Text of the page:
Case Report
A 30-year-old male admitted in our institute with complaints of severe pain in the right index finger with inability to extend the DIP joint for 5 days. There was a history of fall from the bike before this complaint. Radiographs revealed a bony mallet fracture at the distal phalanx, with fracture fragment involving more than one-third of distal phalanx articular surface. The patient was then planned for delta wiring fixation of the fracture. The procedure was performed using an image intensifier under digital block anesthesia without a tourniquet. Appropriate reduction is confirmed on lateral X-ray with slight flexion with suspension. Insert a Kirschner wire 0.8 mm through the bony fracture fragment attached with extensor tendon from the dorsal side and make a hook on dorsal end of Kirschner wire and advance the Kirschner wire through the distal phalanx with counter force. Cut the Kirschner wire saving 2 cm length at plantar end which is now come out from the skin of plantar side penetrated through the fracture fragment, distal phalanx and make another hook. Insert another Kirschner wire 1 mm along the long axis of distal phalanx intrameduallry. Make an acute angle and another hook leaving 5mm of distance from the previous Kirschner wire. Hang the two hooks and apply dressing over them to prevent further injury (Fig.1a-f), allowing the DIP joint to have free movement. The patient’s was discharged on the day of surgery and requested to return for weekly review. After clinical and radiological confirmation of union around 7 weeks, the Kirschner wires were removed. For removal, the first step is to untie the hook, then axial intramedullary wire pulled out easily, then the first wire was just push back slight dorsally, and the hook was cut, then from plantar side the first wire pulled out. Lateral and posteroanterior plain radiographs were taken pre-operative, intraoperative, and weekly postoperatively (Fig. 2). Active range of motion exercises was initiated immediately after the operation (Fig.3aand b). Fracture union was defined as the X-ray presence of bridging trabeculae and a radiolucent line at the fracture gap and the clinical absence of tenderness at the fracture site. The active range of motion and extension lag of the DIP joint were measured with a goniometer. Full flexion was considered as achieved when the angle of the injured side reached that of the opposite side at follow-up. Functional outcomes were evaluated using Crawford’s criteria (Table 1). At 1 year, the DIP had flexion of 75° and had extension deficit of 5°. According to Crawford’s criteria, the patient had good result. The patient does not have pain at the final follow-up with a VAS score of 1.There were no complications, such as comminution of the fracture fragment, nail deformity, volar subluxation, or dislocation of the DIP joint osteoarthritis.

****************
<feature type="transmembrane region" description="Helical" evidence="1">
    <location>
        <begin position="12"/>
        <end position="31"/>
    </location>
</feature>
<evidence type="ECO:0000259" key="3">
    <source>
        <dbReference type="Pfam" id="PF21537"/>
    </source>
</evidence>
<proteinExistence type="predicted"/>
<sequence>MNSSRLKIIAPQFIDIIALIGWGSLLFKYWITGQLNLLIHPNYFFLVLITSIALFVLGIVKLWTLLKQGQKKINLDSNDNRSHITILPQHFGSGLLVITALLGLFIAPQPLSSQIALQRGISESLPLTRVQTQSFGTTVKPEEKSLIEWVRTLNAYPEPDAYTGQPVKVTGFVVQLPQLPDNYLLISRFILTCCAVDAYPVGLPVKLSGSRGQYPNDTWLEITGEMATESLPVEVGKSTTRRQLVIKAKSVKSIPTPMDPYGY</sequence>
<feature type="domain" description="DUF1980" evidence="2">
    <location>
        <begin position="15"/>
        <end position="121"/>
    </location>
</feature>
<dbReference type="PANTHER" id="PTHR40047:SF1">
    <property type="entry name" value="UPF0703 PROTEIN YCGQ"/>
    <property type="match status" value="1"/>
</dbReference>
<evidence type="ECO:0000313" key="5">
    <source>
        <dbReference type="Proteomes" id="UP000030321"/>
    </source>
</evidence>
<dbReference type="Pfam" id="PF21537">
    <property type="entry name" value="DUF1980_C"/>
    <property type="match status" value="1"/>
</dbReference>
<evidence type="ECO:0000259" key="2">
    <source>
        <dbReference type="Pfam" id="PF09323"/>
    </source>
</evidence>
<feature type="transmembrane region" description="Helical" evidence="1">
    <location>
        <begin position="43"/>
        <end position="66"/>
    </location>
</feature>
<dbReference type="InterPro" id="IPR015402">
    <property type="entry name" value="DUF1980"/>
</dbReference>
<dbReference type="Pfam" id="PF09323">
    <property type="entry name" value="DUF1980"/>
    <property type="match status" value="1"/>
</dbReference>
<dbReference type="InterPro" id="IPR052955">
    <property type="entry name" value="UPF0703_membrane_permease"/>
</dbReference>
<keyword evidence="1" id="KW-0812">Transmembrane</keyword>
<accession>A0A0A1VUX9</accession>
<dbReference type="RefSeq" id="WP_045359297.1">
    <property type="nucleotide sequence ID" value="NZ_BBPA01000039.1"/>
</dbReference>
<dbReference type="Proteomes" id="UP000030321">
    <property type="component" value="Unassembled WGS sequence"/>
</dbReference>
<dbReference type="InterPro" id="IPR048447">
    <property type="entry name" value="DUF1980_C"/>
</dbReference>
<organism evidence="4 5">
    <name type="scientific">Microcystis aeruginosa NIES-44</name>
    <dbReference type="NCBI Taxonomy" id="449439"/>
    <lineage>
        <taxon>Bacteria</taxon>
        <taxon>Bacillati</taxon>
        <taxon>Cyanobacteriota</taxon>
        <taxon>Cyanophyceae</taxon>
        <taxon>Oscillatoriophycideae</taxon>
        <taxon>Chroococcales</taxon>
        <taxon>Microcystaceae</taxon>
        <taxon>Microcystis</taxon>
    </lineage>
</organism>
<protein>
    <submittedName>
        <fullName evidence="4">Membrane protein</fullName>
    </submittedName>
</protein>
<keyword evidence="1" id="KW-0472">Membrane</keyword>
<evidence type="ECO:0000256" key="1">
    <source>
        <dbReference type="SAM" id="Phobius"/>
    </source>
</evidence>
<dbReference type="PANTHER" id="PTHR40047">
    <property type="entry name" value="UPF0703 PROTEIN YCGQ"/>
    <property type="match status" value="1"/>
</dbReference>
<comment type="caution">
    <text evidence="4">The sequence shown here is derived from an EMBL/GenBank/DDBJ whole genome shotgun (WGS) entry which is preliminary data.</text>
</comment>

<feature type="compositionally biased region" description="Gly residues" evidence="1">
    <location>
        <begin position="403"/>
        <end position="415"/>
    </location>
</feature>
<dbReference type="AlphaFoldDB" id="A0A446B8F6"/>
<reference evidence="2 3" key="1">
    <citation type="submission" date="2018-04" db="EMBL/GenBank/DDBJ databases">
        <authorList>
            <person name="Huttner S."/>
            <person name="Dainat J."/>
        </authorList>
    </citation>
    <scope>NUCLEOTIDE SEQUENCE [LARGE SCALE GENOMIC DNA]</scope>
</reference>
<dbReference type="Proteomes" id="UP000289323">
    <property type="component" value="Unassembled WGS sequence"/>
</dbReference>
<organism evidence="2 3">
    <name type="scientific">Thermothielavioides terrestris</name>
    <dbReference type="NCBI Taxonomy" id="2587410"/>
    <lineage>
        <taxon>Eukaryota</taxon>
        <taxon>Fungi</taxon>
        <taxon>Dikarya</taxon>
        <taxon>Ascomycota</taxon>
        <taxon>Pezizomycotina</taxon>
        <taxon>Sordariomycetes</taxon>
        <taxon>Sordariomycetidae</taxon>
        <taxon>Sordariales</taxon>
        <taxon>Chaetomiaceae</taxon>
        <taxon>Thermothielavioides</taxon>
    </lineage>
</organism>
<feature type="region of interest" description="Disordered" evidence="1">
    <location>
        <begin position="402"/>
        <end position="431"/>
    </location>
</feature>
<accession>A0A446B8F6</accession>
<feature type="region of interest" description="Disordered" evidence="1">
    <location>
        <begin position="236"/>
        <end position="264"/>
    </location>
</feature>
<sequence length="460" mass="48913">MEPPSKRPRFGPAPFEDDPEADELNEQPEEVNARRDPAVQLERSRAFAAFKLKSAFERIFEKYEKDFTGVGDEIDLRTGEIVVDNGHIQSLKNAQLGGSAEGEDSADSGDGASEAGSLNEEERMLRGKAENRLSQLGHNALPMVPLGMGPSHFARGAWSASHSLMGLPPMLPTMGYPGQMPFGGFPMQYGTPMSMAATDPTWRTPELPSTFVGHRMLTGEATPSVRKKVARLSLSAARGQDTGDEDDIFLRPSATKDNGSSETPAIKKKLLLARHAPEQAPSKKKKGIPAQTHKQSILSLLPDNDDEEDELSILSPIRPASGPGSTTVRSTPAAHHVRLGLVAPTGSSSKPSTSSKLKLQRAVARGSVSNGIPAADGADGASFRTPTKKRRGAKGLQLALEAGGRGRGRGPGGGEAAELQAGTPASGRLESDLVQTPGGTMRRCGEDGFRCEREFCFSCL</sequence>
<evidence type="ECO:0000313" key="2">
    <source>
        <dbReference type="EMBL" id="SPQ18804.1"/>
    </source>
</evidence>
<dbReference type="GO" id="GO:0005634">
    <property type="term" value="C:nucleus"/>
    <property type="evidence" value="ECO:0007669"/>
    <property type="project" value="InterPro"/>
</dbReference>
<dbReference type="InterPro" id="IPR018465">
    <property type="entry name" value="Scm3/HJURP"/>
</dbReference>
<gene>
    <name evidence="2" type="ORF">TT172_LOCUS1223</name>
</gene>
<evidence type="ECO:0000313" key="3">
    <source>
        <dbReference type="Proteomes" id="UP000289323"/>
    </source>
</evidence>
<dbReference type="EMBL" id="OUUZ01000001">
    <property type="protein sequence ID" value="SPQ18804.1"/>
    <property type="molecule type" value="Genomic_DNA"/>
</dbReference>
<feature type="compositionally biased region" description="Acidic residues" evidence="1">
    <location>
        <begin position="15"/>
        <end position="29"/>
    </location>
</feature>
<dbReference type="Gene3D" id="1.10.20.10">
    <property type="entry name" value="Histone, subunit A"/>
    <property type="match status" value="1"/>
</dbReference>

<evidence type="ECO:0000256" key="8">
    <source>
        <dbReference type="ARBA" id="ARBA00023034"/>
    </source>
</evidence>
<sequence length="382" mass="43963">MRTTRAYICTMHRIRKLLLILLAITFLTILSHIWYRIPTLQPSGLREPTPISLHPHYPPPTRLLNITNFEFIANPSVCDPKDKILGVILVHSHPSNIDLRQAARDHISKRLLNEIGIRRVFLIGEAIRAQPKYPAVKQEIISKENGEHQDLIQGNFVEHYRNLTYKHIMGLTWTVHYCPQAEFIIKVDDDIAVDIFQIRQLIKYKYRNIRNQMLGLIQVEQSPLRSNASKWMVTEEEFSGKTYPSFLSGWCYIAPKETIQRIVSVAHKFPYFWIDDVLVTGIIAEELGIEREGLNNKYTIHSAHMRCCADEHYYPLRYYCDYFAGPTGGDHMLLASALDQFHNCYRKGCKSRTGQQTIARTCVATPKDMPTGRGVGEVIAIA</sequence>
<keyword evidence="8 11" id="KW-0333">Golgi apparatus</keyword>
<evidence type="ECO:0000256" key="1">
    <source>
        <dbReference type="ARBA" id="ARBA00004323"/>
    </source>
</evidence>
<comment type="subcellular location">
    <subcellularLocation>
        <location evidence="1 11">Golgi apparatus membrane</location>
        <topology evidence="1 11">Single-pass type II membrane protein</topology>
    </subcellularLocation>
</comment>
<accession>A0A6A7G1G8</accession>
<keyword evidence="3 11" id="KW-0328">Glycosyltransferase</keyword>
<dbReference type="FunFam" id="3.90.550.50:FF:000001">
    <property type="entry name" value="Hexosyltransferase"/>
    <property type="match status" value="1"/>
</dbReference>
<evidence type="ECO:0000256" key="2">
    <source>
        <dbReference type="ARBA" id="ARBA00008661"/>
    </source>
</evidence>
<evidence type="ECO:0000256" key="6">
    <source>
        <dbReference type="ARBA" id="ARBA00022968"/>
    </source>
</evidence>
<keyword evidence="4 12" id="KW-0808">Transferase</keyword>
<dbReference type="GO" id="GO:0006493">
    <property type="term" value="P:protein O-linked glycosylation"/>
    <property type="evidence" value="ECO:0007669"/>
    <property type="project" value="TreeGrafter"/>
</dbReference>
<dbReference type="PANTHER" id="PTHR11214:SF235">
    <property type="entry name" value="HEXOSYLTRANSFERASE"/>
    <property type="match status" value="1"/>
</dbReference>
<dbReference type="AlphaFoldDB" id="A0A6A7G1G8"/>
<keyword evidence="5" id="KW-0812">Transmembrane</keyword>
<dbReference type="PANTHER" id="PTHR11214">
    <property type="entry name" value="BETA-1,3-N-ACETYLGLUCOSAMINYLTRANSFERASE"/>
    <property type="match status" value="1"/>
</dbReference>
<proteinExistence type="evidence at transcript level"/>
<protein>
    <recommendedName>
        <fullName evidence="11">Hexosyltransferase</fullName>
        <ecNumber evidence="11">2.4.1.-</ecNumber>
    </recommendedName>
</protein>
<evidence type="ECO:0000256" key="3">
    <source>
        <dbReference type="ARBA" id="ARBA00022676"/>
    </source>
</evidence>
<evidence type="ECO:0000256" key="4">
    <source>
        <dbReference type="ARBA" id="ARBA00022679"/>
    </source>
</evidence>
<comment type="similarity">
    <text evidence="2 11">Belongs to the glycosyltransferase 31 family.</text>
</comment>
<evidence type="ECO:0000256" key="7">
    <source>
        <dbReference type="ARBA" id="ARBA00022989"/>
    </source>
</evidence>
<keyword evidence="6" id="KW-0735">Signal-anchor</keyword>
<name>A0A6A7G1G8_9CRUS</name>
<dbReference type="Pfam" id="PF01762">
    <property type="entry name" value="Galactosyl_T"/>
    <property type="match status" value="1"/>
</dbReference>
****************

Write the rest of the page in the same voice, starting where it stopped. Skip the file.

Discussion